Life is full of ironies.
A man who pretended he was blind to elicit sympathy, apparently didn’t see a flooded ditch, fell into it, and drowned.
Haywood’s brother Howard said: “Geoffrey had psychological blindness which started after the death of our mother. I would put a Christmas dinner in front of him and he would say, ‘Where’s mine?’ But if someone dropped money in front of him he would pick it up straight away. I believe he used it as a way of convincing people to take pity on him and help him. It became worse the more pressure that was on him, when he was lonely or if things weren’t going his way.”
Haywood walked with a white stick, used a talking watch and had carers to look after him. But the inquest was told he could see perfectly well and if someone dropped money on a pavement he would be the first to pick it up.
Haywood was pretending to be blind when he went for a walk near his home and fell into the water-filled ditch 150 yards from his front door, where his body was found by searchers.
The inquest in Newport, South Wales, heard that doctors could find nothing wrong with Haywood’s sight even though he lived the life of a blind man.
The coroner, David Bowen, called his death the most extraordinary case he had dealt with in more than 30 years: “Either he didn’t see or didn’t want to see the ditch, slipped and drowned. It’s an extraordinary situation I’ve not come across before. I’ve been doing this more than 30 years and have never had a case as unique as this – someone convincing themselves they couldn’t see.”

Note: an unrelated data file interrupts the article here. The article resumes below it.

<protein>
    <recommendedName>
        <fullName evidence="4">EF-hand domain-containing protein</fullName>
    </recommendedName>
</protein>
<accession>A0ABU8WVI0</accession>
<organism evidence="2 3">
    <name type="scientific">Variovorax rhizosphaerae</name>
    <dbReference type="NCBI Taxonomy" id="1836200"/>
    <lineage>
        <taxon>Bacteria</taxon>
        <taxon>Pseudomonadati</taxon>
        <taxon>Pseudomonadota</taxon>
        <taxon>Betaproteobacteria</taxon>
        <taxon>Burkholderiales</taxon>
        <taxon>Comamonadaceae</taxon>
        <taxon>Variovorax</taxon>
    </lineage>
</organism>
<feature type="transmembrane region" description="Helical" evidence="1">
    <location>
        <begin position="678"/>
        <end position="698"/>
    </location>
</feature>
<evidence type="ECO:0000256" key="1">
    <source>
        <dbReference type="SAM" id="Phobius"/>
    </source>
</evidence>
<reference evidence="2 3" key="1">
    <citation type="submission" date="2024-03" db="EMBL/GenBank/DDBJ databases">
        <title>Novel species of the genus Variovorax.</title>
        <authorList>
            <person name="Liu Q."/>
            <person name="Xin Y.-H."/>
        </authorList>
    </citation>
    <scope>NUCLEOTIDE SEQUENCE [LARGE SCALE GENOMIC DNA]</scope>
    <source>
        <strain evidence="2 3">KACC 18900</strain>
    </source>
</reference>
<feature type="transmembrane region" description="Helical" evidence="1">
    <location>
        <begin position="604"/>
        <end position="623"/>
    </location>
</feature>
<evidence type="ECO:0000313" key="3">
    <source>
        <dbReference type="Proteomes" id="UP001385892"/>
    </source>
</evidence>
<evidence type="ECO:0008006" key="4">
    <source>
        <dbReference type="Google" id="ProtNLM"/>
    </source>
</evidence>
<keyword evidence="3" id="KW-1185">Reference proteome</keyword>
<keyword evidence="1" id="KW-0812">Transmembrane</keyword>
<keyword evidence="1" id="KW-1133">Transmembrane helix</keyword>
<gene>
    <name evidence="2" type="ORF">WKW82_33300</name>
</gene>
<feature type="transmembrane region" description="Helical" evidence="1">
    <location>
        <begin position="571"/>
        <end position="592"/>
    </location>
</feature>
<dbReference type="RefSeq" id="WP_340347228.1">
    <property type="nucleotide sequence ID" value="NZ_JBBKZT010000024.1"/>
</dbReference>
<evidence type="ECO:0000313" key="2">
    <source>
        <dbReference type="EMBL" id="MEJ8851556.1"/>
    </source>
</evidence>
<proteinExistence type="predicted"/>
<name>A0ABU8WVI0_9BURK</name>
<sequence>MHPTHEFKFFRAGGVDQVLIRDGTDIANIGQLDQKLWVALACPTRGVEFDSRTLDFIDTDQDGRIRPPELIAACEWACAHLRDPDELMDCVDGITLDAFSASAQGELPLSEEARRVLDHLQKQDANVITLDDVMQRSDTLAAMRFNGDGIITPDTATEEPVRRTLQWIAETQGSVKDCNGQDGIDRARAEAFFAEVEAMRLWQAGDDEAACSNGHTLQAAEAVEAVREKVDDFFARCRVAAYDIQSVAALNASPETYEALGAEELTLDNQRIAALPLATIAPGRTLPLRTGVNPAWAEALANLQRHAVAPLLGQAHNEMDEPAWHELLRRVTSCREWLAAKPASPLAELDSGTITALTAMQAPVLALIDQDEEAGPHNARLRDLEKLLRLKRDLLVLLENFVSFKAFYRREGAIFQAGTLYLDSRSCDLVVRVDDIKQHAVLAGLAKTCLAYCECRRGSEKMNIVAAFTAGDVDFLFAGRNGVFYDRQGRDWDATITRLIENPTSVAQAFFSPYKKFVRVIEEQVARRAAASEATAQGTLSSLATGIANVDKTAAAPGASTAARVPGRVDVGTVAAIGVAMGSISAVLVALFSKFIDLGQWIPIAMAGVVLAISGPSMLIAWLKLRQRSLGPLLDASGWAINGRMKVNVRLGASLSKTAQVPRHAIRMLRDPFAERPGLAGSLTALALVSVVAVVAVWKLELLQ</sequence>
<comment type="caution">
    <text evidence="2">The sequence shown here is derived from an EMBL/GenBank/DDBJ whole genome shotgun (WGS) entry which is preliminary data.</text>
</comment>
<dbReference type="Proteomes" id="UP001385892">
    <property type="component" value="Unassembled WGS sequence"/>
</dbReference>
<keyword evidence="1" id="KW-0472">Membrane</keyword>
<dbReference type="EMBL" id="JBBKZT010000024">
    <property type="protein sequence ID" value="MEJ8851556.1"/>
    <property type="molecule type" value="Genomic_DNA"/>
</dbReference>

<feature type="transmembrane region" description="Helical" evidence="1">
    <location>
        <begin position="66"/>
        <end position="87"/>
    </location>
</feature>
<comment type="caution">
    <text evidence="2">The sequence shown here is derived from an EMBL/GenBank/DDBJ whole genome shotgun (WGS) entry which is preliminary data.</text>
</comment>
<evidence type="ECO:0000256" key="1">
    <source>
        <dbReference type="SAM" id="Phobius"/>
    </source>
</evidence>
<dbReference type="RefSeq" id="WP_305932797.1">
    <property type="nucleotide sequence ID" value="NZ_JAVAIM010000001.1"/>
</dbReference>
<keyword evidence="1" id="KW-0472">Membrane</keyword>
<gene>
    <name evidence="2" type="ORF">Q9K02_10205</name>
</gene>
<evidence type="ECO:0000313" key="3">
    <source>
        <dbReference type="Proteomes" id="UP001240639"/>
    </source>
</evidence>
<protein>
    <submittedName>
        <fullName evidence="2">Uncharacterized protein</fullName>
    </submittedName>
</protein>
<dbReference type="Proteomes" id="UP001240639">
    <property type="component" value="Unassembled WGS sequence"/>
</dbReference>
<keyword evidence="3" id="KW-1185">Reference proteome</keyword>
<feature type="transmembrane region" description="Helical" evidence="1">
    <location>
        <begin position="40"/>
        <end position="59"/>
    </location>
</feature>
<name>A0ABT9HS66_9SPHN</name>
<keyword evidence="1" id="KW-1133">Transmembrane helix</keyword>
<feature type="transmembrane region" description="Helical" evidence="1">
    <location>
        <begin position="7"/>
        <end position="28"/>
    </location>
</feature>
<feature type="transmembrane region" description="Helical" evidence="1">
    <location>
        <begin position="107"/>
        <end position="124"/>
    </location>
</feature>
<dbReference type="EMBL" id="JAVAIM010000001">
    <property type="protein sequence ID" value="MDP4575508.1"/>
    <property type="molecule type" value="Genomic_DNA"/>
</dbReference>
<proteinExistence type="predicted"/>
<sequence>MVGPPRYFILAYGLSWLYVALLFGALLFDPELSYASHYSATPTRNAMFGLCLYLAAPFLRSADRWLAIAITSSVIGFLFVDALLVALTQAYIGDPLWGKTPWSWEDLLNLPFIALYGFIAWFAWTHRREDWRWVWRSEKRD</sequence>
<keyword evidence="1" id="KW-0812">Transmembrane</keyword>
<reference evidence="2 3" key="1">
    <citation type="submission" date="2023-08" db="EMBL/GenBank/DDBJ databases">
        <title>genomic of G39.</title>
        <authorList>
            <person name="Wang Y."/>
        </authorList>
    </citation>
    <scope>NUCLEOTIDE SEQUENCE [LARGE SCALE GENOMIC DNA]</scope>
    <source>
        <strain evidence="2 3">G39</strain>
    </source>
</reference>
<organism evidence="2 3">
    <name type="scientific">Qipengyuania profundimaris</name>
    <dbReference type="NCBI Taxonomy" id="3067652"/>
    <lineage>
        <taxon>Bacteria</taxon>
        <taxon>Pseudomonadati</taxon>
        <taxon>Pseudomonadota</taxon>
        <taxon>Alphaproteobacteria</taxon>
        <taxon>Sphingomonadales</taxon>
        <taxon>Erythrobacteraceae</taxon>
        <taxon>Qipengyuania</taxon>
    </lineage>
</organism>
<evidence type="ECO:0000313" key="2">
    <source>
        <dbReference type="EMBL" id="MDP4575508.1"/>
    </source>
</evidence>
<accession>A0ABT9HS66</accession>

One of the other residents of Haywood’s “sheltered housing”* complex, who did not want to be named, said: “Wherever he went you could hear the tapping of his cane. Most people thought his sight was impaired but you didn’t have to be with him for long to realize he could see as well as anybody else.”
(*In the UK, “sheltered housing” refers to properties that have been designed or adapted to meet the support needs of elderly or vulnerable people.)
Psychologists say people can believe they are blind after suffering an emotional shock. While the interior of the eye appears normal, their emotional turmoil causes them to block off visual impulses to the brain. Once called hysterical blindness, it is a recognized psychiatric disorder and psychological counselling may help. However, when the blindness is feigned it no longer qualifies as a medical disorder.